Please ensure Javascript is enabled for purposes of website accessibility
Judge Glenn T. Harrell Jr. (The Daily Record/Rich Dennison)

Md. Court of Appeals vacancy awaits action by Hogan

Governor received commission's list in late August

Gov. Larry Hogan has yet to fill a vacant seat on Maryland’s top court despite having been given a list of three candidates for the vacancy two-and-a-half months ago.

In late August, the Appellate Judicial Nominating Commission forwarded to Hogan the names of intermediate Court of Special Appeals Judge Michele D. Hotten, Prince George’s County Circuit Judge Sean D. Wallace and attorney Michael J. Winkelman, a partner at McCarthy & Winkelman in Lanham.

“Governor Hogan takes these issues very seriously and is doing all the needed and appropriate due diligence to make the decision that is best for the people of Maryland,” Douglass Mayer, the governor’s spokesman, said in an email message Monday. “The Appellate Judicial Nominating Commission sent the governor three fantastic candidates and the final selection process is currently underway.”

Hogan has yet to fill any judicial vacancies since becoming governor. Other vacancies awaiting action by Hogan include seats on the circuit courts of Montgomery, Harford and Baltimore counties and the district courts in Howard County and Baltimore City.

Nominating commissions are still vetting candidates for vacancies on the Court of Special Appeal and circuit courts in Anne Arundel and Wicomico counties.

Hogan’s choice for the state’s top court will succeed Judge Glenn T. Harrell Jr. who reached Maryland’s mandatory judicial retirement age of 70 on June 27.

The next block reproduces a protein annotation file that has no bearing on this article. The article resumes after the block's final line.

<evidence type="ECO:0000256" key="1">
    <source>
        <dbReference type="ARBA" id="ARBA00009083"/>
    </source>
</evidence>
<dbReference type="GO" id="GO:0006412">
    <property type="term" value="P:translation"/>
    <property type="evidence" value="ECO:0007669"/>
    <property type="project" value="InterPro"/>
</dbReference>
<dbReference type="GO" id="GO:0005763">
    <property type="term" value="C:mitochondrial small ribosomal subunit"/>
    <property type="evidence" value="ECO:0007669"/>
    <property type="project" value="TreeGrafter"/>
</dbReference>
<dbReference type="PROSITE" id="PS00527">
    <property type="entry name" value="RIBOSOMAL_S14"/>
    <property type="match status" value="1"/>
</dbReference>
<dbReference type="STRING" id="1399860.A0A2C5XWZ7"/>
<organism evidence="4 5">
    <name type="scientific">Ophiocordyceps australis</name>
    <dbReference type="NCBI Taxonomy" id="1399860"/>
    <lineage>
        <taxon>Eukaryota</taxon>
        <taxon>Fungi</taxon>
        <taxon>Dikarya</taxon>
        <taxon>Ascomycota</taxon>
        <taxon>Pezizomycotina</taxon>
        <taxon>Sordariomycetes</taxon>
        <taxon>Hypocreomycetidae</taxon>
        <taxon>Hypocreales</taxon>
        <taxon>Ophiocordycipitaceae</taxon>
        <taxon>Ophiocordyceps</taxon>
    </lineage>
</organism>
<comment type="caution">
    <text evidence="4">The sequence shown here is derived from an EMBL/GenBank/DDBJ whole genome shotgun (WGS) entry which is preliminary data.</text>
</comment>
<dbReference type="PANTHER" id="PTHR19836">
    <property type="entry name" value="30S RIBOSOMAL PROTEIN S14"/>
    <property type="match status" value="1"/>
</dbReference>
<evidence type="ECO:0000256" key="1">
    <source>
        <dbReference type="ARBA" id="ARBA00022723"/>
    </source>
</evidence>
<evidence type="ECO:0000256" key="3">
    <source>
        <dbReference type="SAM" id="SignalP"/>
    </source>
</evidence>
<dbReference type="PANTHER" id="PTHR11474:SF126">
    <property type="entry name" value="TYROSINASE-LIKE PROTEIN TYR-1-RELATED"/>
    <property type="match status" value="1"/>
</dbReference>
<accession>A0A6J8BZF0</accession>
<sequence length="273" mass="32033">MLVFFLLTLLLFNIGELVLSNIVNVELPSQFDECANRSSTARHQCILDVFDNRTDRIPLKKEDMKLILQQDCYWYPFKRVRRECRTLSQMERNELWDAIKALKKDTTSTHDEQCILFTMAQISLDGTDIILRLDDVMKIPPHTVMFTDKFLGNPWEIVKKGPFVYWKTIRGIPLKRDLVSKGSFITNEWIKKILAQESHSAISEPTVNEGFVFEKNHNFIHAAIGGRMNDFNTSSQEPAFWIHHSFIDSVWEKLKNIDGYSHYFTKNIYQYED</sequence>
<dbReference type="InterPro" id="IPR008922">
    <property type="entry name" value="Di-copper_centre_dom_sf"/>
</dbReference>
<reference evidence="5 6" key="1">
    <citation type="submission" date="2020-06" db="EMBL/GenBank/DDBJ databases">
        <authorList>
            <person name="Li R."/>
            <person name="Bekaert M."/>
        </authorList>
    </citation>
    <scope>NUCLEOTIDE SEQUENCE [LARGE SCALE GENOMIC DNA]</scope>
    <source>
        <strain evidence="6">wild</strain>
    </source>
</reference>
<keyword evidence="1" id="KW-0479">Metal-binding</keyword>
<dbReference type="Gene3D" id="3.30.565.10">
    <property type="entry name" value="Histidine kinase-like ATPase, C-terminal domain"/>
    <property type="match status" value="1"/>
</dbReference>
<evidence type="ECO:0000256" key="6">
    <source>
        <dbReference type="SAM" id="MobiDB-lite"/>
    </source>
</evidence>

Harrell has continued to sit on the bench via special assignment from Court of Appeals Chief Judge Mary Ellen Barbera. The assignment will end when Harrell’s successor takes the seat.

Hogan is not required to select a name from the commission’s list but such selections have been gubernatorial practice for the past 45 years. Hogan’s pick will be able to take the bench but will be subject to Senate confirmation when the General Assembly reconvenes in January.

Sen. Jamin B. “Jamie” Raskin, who chairs the Senate Executive Nominations Committee, said Monday that he has “not heard from the governor’s office about plans to nominate anyone yet.”

Raskin added he is not concerned by the lack of a gubernatorial pick, noting Harrell’s continued service on the court by special assignment.

“I think it will work fine until the governor submits his nominee,” said Raskin, D-Montgomery.

In filling the most recent high-court vacancy in July 2013, then-Gov. Martin O’Malley took less than two weeks after the nominating commission’s sent its recommendations to name Court of Special Appeals Judge Shirley M. Watts to the seat left vacant by the mandatory retirement of Chief Judge Robert M. Bell. In the same July 2, 2013, announcement, O’Malley elevated Barbera, already a judge on the Court of Appeals, to be chief.

Political science professor Todd Eberly of St. Mary’s College of Maryland said “it does seem strange” that the governor has left the Court of Appeals without an active judge for more than two months.

“It does seem to be taking a while,” added Eberly, who has lectured and written extensively on Maryland politics. “You would assume there would be eagerness to fill a vacancy.”

Under the Maryland Constitution, Harrell’s successor must be an attorney or judge residing in Prince George’s County and be at least 30 years old. Harrell represented the 4th Appellate Judicial Circuit, which covers Prince George’s County.